If you missed it in the news.
|October 23, 2013|
|6:45 pm||to||8:30 pm|
Notice of Annual General Meeting
Wednesday 23rd October 2013 at 6.45pm for 7.00pm
John Muir’s Birthplace Museum, High Street, Dunbar
(i) Report on year’s activities
(ii) Filling any vacancies on Council*
(iii) Other competent business*
Non-members will be warmly welcomed
Following the AGM there will be an illustrated talk by
John Thomas, trustee of the John Muir Trust and Chairman of the John Muir Birthplace Trust about his
Trip to Alaska
* Please note that nominations for Council accompanied with the nominee’s agreement in writing and items for consideration under other competent business should be lodged with the Secretary, c/o John Muir’s Birthplace Museum, 126 High Street, Dunbar, EH42 1JJ by Monday 21st October 2013. The existing members of Council would be very grateful if other Friends would consider serving on Council as 2014 is shaping up to be a very exciting year and the more of us there are the more we can do. Plans are also afoot for celebrating the 20th Anniversary of Friends in 2014.
The October (#25) issue of the FoJMB Newsletter is now available online. Please see the Current Newsletter page for full details.
HAPPY 10th BIRTHDAY to THE JOHN MUIR BIRTHPLACE.
Opened 23rd August 2003.
Now approaching 120,000 visitors
Comment in visitors book yesterday from a lady from Holland. ‘What a wonderful museum. I didn’t know of John Muir but I do now. An inspiration to us all’. And a couple from Maryland. The lady told us that her husband proposed to her on Glacier Point.
The June (#24) issue of the FoJMB Newsletter is now available online. Please see the Current Newsletter page for full details.
Had a nice buffet lunch in the Council Chamber at Dunbar Town House on Wednesday meeting with Allison Chin, President of the Sierra Club. Also enjoying the lunch were John Hutchison, President of JMT, John Thomas, JMT trustee and chairman of JMBT, Stephen Bunyan, Chairman of Dunbar Community Council, Will Collin and Jo Moulin. I was supposed to walk Allison around John Muir’s Dunbar but my ankle was playing up. Will did the needful.
Allison was fulsome in her praise for the birthplace and said she would spread the word on her return to the USA
My thanks to Will Collin who put together the extracts from ‘My Boyhood and Youth’ that we have enjoyed over the past weeks. Will gave 40 extracts although only 38 were required. The additional two are shown below.
I did not vary more than five minutes from one o’clock all winter, nor did I feel any bad effects whatever, nor did I think at all about the subject as to whether so little sleep might be in any way injurious; it was a grand triumph of will-power over cold and common comfort and work-weariness in abruptly cutting down my ten hours’ allowance of sleep to five. I simply felt that I was rich beyond anything I could have dreamed of or hoped for. I was far more than happy. Like Tam O Shanter I was glorious, “O’er a’ the ills o’ life victorious.”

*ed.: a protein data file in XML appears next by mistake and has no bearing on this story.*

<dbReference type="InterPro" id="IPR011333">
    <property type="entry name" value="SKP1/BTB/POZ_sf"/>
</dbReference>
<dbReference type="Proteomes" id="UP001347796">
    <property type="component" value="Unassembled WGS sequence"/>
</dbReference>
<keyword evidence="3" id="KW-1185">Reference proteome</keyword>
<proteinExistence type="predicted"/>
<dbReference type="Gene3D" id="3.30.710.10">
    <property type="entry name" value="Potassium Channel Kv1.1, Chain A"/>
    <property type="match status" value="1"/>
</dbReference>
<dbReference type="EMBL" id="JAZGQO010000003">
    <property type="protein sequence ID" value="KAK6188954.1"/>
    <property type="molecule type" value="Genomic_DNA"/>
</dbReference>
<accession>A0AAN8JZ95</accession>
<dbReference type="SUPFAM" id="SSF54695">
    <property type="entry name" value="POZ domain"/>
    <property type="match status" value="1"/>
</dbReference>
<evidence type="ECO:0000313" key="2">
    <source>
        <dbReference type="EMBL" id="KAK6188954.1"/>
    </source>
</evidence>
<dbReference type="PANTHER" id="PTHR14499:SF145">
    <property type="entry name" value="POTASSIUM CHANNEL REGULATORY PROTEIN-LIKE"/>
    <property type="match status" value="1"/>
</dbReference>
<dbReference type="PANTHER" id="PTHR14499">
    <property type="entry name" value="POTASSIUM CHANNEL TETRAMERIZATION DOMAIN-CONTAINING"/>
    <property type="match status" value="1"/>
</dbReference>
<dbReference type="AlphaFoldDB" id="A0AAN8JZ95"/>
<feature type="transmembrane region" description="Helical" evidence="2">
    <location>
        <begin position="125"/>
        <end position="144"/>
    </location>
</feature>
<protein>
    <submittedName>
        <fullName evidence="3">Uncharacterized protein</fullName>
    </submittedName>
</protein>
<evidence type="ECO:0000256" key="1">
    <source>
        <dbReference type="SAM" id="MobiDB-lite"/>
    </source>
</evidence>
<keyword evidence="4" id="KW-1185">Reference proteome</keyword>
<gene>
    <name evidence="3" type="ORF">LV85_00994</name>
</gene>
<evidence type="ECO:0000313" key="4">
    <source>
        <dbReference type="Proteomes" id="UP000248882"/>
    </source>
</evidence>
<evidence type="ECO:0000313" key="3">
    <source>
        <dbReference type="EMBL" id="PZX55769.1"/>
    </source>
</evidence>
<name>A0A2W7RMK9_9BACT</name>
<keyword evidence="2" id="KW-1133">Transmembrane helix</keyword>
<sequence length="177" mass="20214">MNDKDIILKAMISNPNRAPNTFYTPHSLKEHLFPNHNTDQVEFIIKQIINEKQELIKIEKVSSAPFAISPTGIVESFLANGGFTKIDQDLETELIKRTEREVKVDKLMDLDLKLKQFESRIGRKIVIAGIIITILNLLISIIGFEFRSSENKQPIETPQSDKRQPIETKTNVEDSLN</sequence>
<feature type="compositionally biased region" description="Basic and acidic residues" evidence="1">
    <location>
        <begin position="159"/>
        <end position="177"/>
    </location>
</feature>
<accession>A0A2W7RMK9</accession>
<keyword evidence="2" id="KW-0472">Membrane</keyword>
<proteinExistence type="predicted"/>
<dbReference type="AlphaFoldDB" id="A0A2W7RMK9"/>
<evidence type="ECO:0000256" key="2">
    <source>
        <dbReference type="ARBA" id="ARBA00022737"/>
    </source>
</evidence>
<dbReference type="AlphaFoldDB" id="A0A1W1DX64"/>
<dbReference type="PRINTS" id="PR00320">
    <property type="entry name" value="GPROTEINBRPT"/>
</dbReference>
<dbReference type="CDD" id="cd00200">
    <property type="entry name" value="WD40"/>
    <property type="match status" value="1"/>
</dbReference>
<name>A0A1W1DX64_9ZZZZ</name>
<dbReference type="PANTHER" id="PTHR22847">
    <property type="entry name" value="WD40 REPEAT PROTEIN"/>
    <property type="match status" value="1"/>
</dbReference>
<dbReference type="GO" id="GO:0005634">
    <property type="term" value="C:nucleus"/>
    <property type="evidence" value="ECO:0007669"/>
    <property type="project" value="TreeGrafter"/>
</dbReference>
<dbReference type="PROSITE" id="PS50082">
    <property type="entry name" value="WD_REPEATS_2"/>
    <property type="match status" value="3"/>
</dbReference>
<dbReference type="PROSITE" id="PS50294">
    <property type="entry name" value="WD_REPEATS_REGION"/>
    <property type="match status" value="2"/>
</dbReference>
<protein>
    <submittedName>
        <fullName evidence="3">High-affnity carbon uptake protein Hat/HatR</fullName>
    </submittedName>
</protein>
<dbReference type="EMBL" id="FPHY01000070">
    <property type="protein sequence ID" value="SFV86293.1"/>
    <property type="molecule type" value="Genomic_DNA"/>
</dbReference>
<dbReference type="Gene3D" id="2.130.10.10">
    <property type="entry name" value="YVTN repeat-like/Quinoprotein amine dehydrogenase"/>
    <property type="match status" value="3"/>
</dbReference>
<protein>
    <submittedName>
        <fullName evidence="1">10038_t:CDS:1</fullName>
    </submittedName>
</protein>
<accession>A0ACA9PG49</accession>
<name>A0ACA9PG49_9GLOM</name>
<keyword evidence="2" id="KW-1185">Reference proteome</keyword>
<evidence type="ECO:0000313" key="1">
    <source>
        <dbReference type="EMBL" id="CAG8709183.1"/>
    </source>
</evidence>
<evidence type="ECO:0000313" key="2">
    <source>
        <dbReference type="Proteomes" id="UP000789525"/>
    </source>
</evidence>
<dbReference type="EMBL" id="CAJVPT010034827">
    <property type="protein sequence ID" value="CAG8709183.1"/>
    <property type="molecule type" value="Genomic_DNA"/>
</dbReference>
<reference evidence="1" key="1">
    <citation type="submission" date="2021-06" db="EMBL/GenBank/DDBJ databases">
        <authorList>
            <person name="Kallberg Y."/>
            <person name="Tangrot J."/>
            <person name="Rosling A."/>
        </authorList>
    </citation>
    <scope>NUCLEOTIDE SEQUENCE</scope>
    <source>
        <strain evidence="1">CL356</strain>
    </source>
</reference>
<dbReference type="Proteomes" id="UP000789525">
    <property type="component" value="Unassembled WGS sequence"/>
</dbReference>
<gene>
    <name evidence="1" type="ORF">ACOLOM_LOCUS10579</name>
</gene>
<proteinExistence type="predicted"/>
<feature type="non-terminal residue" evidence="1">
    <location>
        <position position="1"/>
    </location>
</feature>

I received my first lesson in botany from a student by the name of Griswold, who is now County Judge of the County of Waukesha, Wisconsin… This fine lesson charmed me and sent me flying to the woods and meadows in wild enthusiasm. Like everybody else I was always fond of flowers, attracted by their external beauty and purity. Now my eyes were opened to their inner beauty, all alike revealing glorious traces of the thoughts of God, and leading on and on into the infinite cosmos. I wandered away at every opportunity, making long excursions round the lakes, gathering specimens and keeping them fresh in a bucket in my room to study at night after my regular class tasks were learned; for my eyes never closed on the plant glory I had seen.
On 15 March 1913, John Muir’s ‘The Story of My Boyhood and Youth’ was published by Houghton Mifflin, Boston and New York. It has constantly been available in the 100 years since. It tells of his early years in Dunbar and then, from ages 11 to 22, of growing up in the wonderful Wisconsin countryside. His love of nature, awakened in East Lothian, was nurtured in Marquette County and inspired him to change the world’s view of wild places.
One evening when I was reading Church history father was particularly irritable, and called out with hope-killing emphasis, “John, go to bed! … Then, as an afterthought, as if judging that his words and tone of voice were too severe for so pardonable an offense as reading a religious book, he unwarily added: “If you will read, get up in the morning and read. You may get up in the morning as early as you like.” … that frosty morning I sprang out of bed as if called by a trumpet blast, rushed downstairs, scarce feeling my chilblains, enormously eager to see how much time I had won; and when I held up my candle to a little clock that stood on a bracket in the kitchen I found that it was only one o’clock. I had gained five hours, almost half a day! “Five hours to myself!” I said, “five huge, solid hours!” I can hardly think of any other event in my life, any discovery I ever made that gave birth to joy so transportingly glorious as the possession of these five frosty hours.